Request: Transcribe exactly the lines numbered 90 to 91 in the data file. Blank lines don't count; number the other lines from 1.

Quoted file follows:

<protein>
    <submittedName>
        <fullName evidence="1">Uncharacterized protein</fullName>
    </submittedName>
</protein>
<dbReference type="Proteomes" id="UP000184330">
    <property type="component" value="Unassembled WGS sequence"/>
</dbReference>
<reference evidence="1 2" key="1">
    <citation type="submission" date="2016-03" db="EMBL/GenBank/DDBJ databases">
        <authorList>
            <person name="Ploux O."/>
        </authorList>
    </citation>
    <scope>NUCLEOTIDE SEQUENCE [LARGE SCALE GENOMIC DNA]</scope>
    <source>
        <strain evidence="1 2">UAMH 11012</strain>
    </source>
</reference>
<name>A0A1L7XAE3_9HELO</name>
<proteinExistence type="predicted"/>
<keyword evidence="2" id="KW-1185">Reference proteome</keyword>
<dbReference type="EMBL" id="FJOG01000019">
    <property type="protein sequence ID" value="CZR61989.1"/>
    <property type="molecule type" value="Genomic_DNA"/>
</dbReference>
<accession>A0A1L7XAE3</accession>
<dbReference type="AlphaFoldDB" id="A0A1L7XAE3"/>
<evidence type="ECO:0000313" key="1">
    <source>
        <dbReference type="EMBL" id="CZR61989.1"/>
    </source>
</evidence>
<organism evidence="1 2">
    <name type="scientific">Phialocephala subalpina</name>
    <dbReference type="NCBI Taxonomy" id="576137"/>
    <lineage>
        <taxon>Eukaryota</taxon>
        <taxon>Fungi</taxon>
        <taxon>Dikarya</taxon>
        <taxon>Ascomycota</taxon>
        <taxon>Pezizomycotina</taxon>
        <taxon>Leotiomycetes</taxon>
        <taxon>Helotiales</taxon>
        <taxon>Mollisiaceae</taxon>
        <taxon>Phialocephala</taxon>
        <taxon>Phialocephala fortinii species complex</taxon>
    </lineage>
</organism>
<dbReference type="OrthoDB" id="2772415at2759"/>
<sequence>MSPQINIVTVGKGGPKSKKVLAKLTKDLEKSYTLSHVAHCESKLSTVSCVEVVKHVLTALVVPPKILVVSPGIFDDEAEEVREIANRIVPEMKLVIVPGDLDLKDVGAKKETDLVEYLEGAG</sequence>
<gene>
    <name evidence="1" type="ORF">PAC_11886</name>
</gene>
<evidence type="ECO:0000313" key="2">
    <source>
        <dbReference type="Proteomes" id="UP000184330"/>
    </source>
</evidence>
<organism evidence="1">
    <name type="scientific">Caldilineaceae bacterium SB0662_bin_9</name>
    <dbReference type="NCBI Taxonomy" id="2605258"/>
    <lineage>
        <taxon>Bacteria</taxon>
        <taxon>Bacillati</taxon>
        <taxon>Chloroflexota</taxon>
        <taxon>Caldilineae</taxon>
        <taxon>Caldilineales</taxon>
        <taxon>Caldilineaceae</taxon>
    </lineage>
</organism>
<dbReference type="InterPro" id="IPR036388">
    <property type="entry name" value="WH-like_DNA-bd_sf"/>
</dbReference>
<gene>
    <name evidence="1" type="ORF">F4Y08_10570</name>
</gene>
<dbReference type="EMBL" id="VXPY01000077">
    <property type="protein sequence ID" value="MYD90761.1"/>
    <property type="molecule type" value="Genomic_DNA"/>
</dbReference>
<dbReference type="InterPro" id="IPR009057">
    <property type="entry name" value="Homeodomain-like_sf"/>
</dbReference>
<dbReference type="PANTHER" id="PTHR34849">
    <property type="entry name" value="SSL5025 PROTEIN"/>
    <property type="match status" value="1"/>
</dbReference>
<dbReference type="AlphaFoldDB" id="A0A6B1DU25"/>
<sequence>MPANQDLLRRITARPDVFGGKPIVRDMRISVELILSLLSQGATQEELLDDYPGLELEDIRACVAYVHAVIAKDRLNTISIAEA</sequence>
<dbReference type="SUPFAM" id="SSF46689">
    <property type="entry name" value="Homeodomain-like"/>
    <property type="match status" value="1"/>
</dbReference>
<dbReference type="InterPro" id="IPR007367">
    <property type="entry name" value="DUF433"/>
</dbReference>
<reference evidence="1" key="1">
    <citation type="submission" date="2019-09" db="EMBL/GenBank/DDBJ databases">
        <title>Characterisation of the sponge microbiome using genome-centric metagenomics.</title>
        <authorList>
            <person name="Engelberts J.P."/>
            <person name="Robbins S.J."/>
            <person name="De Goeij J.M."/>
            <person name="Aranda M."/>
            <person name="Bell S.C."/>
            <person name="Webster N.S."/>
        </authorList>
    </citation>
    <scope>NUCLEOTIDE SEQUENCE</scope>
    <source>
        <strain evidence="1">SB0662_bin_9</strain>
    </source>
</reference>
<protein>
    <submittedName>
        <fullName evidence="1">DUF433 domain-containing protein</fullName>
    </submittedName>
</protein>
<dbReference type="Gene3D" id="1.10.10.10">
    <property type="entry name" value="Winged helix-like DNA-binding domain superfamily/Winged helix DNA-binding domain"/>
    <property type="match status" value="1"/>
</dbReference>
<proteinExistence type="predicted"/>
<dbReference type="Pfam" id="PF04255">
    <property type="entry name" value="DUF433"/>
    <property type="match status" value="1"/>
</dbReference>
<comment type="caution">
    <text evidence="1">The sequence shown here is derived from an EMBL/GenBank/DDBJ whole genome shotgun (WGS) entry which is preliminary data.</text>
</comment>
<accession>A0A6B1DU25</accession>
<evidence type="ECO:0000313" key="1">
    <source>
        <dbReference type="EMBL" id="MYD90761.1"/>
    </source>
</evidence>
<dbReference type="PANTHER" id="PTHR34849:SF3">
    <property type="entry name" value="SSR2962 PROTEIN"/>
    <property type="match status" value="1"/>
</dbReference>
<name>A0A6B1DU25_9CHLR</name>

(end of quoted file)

<sequence>MPANQDLLRRITARPDVFGGKPIVRDMRISVELILSLLSQGATQEELLDDYPGLELEDIRACVAYVHAVIAKDRLNTISIAEA</sequence>
<dbReference type="SUPFAM" id="SSF46689">